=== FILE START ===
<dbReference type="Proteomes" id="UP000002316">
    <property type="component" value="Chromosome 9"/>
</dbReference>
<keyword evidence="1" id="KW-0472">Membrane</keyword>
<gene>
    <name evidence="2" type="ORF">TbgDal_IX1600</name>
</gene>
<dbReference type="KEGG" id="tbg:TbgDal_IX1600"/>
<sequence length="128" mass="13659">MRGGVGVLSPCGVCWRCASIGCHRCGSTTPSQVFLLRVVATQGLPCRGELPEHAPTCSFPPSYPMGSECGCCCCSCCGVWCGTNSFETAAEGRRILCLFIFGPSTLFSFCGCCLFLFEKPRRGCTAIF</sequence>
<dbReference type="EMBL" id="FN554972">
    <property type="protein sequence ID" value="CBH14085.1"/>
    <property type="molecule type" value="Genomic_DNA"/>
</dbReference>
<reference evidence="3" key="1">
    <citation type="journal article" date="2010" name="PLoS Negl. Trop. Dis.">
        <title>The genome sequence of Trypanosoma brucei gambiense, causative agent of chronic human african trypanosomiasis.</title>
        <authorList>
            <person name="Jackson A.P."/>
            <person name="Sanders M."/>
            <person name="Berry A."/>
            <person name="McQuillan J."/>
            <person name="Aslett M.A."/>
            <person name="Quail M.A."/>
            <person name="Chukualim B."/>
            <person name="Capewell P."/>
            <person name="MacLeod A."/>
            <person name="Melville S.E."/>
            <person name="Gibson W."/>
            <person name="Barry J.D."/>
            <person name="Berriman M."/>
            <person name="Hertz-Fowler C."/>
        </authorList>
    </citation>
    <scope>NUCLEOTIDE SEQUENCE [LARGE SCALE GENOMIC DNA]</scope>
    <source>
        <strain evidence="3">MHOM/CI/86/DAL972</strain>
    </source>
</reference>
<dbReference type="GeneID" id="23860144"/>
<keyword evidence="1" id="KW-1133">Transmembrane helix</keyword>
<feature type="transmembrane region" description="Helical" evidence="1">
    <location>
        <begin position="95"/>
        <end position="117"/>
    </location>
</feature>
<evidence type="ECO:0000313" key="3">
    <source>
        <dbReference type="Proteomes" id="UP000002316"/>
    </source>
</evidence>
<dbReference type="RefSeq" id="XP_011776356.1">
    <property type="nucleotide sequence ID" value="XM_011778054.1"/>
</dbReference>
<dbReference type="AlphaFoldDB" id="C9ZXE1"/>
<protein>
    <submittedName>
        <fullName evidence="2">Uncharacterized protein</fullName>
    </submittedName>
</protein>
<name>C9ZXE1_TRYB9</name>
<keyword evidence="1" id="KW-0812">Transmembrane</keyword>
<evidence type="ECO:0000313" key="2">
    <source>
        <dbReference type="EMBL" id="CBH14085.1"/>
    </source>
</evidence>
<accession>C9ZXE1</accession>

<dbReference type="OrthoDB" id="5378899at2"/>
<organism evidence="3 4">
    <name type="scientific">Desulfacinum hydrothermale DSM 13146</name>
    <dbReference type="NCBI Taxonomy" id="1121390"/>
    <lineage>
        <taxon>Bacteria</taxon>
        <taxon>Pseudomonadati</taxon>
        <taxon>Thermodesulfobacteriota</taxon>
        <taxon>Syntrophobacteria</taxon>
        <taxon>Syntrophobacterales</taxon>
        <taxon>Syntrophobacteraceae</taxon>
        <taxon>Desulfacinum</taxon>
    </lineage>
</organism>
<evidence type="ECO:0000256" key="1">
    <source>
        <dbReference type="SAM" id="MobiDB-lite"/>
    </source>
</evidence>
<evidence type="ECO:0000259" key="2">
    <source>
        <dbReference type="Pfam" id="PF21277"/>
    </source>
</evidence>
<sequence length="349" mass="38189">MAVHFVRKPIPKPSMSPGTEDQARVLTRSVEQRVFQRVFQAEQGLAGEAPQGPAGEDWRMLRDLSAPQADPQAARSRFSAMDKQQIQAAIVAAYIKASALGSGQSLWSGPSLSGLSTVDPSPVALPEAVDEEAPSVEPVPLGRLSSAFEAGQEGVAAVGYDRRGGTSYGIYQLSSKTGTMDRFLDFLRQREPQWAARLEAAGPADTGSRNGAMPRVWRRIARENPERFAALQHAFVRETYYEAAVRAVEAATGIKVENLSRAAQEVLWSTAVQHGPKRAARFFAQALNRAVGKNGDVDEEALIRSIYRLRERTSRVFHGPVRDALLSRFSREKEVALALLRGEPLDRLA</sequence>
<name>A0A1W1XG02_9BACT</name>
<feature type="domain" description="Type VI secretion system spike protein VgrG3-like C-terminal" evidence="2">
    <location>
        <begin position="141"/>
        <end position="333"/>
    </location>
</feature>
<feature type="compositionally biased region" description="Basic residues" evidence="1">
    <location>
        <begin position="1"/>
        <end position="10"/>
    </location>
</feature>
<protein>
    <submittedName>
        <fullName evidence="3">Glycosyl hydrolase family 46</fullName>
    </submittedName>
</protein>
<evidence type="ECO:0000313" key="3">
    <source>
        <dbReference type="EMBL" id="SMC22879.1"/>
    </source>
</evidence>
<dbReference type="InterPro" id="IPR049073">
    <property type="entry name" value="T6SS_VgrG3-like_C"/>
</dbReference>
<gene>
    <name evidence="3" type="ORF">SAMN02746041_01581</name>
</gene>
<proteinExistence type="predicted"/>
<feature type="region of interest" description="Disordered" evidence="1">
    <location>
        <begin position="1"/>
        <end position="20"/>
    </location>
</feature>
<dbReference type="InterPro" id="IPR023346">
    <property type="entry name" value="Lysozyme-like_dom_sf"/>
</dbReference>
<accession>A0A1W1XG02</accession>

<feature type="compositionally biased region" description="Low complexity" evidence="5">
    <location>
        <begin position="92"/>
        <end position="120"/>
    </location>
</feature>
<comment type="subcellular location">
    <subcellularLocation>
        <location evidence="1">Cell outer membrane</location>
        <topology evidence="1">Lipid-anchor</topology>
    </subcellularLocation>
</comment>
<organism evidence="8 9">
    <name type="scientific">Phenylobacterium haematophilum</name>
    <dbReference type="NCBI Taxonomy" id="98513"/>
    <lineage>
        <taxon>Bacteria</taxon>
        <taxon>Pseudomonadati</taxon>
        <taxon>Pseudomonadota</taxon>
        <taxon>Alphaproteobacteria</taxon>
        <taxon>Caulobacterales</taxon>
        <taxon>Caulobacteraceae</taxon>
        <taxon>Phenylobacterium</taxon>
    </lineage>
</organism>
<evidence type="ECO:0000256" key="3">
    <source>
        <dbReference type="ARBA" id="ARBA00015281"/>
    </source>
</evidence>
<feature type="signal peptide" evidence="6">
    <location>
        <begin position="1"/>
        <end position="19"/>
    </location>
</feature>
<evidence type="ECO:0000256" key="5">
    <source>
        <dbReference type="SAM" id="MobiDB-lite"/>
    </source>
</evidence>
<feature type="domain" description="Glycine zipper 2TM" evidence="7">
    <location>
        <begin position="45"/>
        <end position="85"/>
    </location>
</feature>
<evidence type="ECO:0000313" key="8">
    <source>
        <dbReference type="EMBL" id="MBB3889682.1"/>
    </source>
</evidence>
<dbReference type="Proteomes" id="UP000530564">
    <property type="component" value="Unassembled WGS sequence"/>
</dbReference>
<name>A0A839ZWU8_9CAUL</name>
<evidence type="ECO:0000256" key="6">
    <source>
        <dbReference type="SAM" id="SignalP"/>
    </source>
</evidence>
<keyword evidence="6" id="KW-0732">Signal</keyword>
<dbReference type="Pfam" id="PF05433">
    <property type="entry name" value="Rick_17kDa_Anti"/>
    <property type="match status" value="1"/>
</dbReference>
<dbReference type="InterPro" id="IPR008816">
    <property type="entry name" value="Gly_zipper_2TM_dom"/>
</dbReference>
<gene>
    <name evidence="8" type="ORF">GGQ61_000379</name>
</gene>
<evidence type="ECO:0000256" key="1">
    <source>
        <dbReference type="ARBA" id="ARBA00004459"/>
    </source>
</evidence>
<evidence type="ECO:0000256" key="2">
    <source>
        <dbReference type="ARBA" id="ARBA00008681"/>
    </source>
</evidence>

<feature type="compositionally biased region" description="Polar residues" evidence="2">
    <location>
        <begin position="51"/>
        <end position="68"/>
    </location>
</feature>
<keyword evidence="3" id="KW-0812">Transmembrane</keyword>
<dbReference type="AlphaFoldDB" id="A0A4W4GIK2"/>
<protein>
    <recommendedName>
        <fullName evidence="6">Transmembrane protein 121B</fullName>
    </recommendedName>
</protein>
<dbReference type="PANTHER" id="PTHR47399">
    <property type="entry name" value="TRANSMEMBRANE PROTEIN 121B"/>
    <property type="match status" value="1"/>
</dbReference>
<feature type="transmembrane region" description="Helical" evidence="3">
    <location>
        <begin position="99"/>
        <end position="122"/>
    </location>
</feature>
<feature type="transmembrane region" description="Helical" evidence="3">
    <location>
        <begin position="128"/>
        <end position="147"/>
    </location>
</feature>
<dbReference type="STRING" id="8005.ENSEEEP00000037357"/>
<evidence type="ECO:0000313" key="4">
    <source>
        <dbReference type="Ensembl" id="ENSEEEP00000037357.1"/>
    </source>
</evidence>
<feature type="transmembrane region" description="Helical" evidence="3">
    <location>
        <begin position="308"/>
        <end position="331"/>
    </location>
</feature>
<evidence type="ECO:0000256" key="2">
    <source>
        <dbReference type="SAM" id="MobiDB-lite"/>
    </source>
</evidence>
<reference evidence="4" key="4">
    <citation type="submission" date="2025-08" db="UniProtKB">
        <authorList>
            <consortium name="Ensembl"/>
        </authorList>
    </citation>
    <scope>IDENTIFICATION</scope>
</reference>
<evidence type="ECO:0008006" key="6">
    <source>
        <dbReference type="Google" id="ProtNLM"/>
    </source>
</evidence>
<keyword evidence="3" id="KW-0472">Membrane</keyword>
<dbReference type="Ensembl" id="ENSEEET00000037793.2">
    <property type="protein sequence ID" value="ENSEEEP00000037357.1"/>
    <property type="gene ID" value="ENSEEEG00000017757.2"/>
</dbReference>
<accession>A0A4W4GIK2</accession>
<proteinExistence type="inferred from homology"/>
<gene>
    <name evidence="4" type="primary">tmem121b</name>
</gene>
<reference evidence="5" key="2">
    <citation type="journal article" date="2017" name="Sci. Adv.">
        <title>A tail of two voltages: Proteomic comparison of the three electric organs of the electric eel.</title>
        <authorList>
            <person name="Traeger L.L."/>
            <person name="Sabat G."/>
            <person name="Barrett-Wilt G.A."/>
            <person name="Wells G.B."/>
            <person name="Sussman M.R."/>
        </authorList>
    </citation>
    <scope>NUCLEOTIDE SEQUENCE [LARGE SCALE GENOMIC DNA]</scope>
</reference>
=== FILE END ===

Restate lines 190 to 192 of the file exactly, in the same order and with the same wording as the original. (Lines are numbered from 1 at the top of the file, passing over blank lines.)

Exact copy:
<evidence type="ECO:0000256" key="6">
    <source>
        <dbReference type="SAM" id="SignalP"/>